We last interviewed Mark Tew in 2016. Since we last spoke, Mark quit his job as a CPA, opened his own tax accounting business, sold his house, and moved his family to Nicaragua. He’s also had learned a lot more about doing taxes for eBay and Amazon sellers since they are his main client base. We dig deeper into doing taxes as resellers and best practices to make tax season much easier.
Every so often, we record conversations with other sellers. You can find them all here. How do we pick who we speak with? It’s always sellers who are scavenging and selling a little differently than we are or living a different lifestyle. It’s fun for us to learn new things or just help celebrate how scavenging can take different forms. We also look for people who know what they’re doing is unique and are proud of their accomplishments.
This recording is with Flavio, who is an active member of the US military. On top of his daily duties of safeguarding our country, he also scavenges and sells on eBay. Since he lives on base, he has to really manage his inventory in order to pass inspections. He’s frugal and has a strong vision for how he wants to spend his money to build his future. What’s most interesting is hearing how he tries to share this perspective with the men under his leadership, usually young recruits who blow all their cash on short-lived luxuries.
Flavio was fun to speak with and I wish I was as together as he was at his age. He’ll be here in the comments if you have any questions. Are any of you active military? Could you have imagined selling on eBay while serving?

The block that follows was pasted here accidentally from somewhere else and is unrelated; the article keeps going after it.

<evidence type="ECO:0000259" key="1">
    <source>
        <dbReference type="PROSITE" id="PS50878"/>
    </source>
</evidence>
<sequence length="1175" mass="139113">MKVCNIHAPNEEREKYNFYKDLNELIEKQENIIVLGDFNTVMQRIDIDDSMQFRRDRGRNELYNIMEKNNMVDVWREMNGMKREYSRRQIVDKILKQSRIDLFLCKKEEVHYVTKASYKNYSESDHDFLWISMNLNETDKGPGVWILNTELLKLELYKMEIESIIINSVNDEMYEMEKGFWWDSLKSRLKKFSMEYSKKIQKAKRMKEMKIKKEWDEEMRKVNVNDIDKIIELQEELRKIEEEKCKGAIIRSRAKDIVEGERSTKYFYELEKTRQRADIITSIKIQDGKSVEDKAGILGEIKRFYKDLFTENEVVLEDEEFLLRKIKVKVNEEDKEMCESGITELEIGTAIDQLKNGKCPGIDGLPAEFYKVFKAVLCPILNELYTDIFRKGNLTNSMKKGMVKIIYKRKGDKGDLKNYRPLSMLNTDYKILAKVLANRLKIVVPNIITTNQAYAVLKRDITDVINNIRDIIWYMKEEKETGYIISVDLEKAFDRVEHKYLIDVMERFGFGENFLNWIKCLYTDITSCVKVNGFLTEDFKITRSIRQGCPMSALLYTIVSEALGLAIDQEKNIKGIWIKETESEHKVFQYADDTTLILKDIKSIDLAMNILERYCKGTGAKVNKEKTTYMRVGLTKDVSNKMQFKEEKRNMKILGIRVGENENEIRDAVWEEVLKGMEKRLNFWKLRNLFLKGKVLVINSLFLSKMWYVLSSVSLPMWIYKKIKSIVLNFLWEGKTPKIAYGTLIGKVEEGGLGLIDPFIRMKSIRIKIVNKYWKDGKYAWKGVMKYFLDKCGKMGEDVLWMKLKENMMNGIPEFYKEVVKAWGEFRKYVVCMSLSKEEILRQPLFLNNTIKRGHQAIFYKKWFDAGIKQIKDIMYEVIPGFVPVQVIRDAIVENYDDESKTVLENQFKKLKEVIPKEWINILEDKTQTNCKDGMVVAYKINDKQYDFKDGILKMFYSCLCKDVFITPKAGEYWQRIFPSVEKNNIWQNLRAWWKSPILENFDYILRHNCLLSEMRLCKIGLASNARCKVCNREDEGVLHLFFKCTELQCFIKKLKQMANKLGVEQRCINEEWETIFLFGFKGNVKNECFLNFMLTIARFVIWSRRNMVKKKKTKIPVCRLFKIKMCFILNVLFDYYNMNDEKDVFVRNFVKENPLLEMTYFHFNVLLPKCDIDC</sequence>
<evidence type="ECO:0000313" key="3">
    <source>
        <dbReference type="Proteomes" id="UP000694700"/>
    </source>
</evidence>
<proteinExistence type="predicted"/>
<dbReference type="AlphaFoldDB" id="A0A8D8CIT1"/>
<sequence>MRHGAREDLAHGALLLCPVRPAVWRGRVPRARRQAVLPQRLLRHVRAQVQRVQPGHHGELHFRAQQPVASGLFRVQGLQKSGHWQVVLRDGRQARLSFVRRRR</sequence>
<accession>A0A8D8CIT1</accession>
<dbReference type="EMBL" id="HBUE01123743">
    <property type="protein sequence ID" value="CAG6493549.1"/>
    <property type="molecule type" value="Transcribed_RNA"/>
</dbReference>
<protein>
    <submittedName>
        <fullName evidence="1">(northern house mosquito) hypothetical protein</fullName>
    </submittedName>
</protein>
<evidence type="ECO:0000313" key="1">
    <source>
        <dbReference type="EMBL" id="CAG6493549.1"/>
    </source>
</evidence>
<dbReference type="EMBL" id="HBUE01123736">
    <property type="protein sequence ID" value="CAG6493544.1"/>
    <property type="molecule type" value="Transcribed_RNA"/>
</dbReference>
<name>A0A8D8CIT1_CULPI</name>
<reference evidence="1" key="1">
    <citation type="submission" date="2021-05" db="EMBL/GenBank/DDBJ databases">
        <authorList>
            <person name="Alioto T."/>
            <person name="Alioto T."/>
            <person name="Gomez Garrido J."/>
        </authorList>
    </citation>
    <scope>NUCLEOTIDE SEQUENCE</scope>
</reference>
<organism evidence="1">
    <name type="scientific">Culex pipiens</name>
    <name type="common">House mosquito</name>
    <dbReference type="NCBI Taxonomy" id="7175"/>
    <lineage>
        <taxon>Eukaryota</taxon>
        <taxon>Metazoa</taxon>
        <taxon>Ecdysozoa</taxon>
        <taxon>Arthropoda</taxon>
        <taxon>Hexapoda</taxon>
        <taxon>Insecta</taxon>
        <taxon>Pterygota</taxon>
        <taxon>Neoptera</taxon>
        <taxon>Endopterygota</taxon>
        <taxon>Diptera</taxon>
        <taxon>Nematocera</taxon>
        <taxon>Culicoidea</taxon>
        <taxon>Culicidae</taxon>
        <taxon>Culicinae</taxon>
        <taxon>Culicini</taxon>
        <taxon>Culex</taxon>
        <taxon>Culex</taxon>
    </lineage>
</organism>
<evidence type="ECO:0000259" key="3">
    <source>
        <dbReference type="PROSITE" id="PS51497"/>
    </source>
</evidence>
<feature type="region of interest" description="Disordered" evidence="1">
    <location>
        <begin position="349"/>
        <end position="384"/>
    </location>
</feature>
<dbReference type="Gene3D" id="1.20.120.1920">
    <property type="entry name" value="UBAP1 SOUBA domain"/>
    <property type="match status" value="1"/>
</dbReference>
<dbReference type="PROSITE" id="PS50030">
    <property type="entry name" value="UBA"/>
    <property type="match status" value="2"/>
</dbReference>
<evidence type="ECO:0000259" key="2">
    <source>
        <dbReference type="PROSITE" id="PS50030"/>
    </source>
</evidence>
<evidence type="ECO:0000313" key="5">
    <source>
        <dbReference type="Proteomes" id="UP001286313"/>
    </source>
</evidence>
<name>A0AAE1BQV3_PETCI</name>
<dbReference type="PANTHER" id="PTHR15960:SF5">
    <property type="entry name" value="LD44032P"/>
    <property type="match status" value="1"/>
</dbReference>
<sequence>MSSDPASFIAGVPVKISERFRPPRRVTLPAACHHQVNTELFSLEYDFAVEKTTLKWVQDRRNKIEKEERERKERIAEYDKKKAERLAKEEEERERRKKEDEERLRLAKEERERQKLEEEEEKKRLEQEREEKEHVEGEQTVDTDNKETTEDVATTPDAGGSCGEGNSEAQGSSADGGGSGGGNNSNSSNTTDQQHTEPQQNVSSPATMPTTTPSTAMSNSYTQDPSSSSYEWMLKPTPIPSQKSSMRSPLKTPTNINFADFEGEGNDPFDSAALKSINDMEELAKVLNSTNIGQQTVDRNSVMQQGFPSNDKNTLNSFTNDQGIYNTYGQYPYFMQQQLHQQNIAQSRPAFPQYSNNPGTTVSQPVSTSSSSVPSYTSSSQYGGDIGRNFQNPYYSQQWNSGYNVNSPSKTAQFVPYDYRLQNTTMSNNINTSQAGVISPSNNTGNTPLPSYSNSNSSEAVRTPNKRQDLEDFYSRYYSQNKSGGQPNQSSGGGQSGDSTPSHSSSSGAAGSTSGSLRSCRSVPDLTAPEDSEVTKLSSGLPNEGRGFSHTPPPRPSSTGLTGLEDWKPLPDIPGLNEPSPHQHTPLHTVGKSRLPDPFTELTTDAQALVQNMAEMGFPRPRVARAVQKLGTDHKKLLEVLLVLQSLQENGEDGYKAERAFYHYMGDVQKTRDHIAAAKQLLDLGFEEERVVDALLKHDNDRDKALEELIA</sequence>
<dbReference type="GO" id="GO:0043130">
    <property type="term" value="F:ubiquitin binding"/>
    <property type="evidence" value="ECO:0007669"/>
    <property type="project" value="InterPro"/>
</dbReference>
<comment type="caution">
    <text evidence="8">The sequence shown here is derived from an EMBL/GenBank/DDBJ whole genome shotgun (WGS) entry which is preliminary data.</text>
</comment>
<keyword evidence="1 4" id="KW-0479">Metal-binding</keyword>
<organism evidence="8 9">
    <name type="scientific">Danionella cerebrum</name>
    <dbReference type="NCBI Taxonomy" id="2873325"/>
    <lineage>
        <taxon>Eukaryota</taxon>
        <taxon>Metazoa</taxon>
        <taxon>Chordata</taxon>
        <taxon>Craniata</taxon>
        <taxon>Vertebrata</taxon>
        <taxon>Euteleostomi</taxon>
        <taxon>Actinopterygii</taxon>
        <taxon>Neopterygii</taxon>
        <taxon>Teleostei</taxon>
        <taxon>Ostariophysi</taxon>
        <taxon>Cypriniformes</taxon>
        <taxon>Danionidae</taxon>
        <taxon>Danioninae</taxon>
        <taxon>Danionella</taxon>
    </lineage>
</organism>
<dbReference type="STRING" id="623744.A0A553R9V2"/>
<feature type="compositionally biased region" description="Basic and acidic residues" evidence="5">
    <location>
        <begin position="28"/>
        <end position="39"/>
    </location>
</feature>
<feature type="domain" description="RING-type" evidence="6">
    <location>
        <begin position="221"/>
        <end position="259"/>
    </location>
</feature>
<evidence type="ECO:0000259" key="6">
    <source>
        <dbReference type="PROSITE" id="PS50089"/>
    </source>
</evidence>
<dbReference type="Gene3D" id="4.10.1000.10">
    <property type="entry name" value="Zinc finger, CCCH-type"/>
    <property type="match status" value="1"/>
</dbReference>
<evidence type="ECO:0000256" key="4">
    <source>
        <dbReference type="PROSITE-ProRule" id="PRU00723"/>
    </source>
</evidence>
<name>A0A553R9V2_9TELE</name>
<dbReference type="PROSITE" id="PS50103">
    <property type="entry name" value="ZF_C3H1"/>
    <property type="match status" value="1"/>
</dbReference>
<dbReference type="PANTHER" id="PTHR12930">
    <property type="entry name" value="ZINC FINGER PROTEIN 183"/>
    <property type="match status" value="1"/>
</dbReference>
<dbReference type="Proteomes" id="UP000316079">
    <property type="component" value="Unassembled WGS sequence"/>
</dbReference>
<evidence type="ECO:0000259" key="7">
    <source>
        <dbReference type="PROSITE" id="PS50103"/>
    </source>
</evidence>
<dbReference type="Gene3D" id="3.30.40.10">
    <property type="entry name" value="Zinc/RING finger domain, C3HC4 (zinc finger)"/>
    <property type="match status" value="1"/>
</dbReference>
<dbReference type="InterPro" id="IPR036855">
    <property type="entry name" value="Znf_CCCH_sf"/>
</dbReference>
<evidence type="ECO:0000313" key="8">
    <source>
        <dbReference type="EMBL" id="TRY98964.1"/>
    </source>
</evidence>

Hope you had a good week.
In true scavenger style, Eric from Ottawa Canada, is making ends meet by sourcing all his inventory for free, parting it out and then making money scrapping the rest. He’s the ultimate recycler. Check out his videos on Youtube, you can ride along with him as he scraps and parts. Also check out his eBay store for, some great parted out items (love his professional photos too). Thanks for chatting with us Eric!
James Collins is a good friend of ours. He’s also one of the well-known bloggers who focuses on Financial Independence aka “early retirement”. (If you haven’t read his series on the stock market, do so now). In our first conversation, Jim helped us understand how scavengers can leverage even small amounts of extra money selling old shoes into real negotiation power. Being able to tell your boss you might want to leave can push your boss to value you more and get you a raise. Or because we sell enough old shoes, scavenging has let us lead completely independent lives.
Jim had an idea for our second conversation: Where did you learn about money? Did someone teach you, or did you just learn the good/bad money habits of the people you grew up with? Do you have good habits with money now? If so, how did you learn these new habits? If not, how do you change?
I know I had to unlearn a lot of poor habits of how to deal with money. Even though I was thrifty in many ways, I also lacked a lot of the knowledge of what to do with money once I had it saved…so I would eventually just spend it. Until I learned to see money as a tool, I was always stuck in a hamster wheel. We can sell all the old shoes on eBay we want, but it won’t make a real difference in our lives till we know how to use that money wisely.